Hearing Aids and Future Therapy

Beautiful Dima had a consultation for the next steps to address her hearing problems. She came with two other families who were having echos, so we all waited together on the cardiac floor; it was so great because I got to spend time with just Dima today, which I hadn’t before. She was so adventurous (and maybe a little bit of a rebel) as she climbed all over the train play area of the waiting room. At one point she was sitting in her stroller and managed to wiggle down from the seat to the ground to get out of it, so she could go back to playing! After two hours of waiting Dima, her mum, and I set out for the E.N.T building. It was a really good time for the appointment because it wasn’t too busy, so we didn’t have to wait too long.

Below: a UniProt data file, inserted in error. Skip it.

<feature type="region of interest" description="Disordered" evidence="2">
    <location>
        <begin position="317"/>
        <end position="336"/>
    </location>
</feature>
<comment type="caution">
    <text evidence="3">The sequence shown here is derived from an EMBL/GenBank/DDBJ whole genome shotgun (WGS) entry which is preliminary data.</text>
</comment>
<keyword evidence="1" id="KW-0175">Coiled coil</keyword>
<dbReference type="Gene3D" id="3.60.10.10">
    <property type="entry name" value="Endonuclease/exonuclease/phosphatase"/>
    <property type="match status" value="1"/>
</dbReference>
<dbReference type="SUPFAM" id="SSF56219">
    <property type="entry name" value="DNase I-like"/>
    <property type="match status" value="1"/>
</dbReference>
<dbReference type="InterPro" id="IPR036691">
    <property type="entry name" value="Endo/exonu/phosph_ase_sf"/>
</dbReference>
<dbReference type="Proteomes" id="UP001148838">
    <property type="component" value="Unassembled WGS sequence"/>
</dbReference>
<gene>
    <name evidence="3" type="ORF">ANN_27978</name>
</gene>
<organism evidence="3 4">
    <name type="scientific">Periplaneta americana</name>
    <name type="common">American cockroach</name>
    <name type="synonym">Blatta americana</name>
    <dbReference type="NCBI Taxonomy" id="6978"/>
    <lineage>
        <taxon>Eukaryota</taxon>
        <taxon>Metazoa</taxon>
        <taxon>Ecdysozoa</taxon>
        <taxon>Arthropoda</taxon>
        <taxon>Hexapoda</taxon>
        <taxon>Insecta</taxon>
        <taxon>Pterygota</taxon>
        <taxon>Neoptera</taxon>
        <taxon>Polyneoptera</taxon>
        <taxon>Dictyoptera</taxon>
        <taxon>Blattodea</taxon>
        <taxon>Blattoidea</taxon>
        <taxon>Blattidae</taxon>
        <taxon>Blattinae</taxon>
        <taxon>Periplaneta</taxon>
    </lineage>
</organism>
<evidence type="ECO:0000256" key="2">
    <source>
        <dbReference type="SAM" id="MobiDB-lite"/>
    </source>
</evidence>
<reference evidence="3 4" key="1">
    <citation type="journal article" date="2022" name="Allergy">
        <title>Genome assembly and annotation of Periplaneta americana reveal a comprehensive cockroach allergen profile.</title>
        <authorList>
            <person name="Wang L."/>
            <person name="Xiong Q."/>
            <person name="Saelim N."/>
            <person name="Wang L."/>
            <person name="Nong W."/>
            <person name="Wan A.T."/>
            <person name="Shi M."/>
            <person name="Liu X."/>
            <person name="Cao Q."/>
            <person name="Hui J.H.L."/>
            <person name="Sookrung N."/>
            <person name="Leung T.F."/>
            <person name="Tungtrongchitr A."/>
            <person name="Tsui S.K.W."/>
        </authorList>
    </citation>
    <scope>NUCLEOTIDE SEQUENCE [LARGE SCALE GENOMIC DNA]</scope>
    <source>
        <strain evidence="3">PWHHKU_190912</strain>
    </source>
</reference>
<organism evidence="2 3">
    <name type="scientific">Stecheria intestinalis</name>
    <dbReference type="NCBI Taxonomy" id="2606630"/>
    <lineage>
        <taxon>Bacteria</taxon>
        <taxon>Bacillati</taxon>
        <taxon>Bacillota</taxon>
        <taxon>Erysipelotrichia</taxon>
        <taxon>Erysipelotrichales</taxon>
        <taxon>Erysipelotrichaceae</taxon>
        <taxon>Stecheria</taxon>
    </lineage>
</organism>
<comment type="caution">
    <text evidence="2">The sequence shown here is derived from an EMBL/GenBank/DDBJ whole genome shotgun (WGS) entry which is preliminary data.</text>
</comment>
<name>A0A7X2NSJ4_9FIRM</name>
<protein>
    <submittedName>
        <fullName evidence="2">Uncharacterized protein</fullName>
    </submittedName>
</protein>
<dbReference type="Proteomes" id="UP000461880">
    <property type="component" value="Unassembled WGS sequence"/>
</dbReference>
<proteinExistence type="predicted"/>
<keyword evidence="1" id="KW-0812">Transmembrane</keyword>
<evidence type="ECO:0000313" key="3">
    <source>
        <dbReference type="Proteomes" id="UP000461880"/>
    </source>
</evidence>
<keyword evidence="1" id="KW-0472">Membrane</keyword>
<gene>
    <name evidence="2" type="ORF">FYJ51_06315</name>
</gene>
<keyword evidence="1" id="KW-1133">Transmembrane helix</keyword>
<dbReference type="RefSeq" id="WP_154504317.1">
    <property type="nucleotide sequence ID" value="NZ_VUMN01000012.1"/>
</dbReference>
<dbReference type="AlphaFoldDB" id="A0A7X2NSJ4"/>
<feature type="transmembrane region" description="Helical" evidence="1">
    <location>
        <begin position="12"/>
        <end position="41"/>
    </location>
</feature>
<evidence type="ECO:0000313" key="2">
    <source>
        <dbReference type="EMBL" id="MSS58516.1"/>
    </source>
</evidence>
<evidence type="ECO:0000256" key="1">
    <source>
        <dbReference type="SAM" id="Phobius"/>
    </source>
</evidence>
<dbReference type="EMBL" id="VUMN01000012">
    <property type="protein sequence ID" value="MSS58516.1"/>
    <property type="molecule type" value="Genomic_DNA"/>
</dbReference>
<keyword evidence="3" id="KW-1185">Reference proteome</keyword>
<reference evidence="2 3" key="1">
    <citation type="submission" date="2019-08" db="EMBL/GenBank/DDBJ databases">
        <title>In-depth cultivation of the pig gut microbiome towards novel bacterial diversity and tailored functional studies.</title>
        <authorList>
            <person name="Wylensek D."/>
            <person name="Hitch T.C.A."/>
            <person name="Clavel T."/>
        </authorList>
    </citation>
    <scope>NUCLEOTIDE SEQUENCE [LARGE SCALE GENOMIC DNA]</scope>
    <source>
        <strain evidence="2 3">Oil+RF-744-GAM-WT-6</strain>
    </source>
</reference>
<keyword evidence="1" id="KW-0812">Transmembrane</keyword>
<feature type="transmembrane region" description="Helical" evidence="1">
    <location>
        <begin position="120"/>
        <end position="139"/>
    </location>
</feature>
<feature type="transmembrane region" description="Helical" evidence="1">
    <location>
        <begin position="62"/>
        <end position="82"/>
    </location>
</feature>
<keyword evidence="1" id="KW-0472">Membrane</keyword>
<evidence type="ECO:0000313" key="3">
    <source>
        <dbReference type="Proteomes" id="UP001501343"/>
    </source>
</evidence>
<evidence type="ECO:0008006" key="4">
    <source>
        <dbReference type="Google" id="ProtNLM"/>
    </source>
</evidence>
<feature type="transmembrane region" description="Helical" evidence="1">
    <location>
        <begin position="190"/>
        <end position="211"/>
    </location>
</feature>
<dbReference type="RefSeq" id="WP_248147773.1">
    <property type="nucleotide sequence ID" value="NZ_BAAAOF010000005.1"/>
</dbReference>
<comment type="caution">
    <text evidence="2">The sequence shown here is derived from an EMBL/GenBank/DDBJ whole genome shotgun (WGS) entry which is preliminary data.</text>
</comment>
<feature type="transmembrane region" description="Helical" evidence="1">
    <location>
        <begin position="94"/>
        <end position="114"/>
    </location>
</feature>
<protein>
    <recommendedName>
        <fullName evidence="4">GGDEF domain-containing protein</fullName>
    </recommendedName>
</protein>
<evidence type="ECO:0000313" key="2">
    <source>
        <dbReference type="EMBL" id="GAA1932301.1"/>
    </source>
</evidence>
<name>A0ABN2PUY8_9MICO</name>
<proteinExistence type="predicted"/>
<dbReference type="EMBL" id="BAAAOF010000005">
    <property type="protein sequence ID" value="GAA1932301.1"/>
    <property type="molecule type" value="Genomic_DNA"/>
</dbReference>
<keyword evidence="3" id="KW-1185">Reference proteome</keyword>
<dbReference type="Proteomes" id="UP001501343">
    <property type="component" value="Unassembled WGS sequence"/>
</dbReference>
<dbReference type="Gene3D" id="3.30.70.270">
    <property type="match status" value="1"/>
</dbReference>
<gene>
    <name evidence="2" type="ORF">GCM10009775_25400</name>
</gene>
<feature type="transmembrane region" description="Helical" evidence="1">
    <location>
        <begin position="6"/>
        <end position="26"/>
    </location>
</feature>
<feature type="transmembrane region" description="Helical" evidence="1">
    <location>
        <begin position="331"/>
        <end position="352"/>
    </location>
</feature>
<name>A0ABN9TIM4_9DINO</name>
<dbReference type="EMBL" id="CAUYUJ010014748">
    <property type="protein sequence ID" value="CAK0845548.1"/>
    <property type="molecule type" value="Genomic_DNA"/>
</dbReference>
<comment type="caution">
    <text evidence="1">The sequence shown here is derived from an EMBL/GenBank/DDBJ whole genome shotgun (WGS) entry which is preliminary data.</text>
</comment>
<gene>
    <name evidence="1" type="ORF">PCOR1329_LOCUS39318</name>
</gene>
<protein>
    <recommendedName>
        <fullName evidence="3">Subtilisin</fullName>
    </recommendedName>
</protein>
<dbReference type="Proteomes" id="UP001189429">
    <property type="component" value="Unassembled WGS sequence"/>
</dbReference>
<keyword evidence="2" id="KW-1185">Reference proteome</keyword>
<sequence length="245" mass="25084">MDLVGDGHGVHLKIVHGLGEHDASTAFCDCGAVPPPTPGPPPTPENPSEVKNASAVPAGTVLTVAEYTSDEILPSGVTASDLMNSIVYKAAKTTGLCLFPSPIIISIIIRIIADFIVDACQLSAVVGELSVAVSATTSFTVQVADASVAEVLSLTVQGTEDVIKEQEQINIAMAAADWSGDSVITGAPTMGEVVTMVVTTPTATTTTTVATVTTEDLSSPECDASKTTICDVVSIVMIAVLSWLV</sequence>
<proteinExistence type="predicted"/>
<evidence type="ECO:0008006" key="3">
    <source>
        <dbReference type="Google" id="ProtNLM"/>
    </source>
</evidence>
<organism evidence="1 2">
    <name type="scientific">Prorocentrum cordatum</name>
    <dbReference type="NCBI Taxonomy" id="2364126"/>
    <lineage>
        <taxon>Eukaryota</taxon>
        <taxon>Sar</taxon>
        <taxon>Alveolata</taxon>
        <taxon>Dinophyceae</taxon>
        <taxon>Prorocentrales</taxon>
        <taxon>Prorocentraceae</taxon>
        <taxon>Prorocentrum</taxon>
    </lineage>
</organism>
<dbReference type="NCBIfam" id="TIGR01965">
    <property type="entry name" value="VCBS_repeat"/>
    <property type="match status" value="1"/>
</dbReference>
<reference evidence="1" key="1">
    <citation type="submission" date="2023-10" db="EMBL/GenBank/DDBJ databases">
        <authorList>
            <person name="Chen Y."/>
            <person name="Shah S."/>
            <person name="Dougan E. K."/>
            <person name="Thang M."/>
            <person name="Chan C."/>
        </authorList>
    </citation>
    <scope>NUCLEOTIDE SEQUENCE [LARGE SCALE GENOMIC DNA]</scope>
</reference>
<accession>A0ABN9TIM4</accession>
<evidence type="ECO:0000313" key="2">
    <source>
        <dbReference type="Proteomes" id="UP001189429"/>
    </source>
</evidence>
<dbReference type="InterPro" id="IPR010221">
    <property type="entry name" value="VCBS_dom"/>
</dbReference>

When the doctor called us in, he went straight to the point: she needs a set of very high quality hearing aids. In her left ear they will be able to help, but in her right side, they won’t be of much assistance because there is severe hearing impairment on that side. He went on to stress the importance of rehabilitation. He likened the hearing aids to a car: you don’t buy a car and then never bring it into the garage for maintenance, right? The same goes for the hearing aids. It’s not a quick fix solution and she will need to be continually trained in a center that will help her learn. Medically, this is a straightforward case.  What complicates it is the outside factors: Dima’s mum wants to have everything done in Israel, but there is an organisation that works in Kurdistan that would be able to help. And since the follow up rehab will be a continuous process there may be wisdom having everything in Kurdistan. One of the doctors drafted a letter explaining everything about Dima’s case, so that if we go to Kurdistan for the hearing aids and rehab, then any basic ear doctor will be able to see what she needs and help her. Please pray that the Lord will lead and guide all the decisions being made. And may He bring peace to Dima’s mum, who is quite sad because she doesn’t trust anything medical in Kurdistan.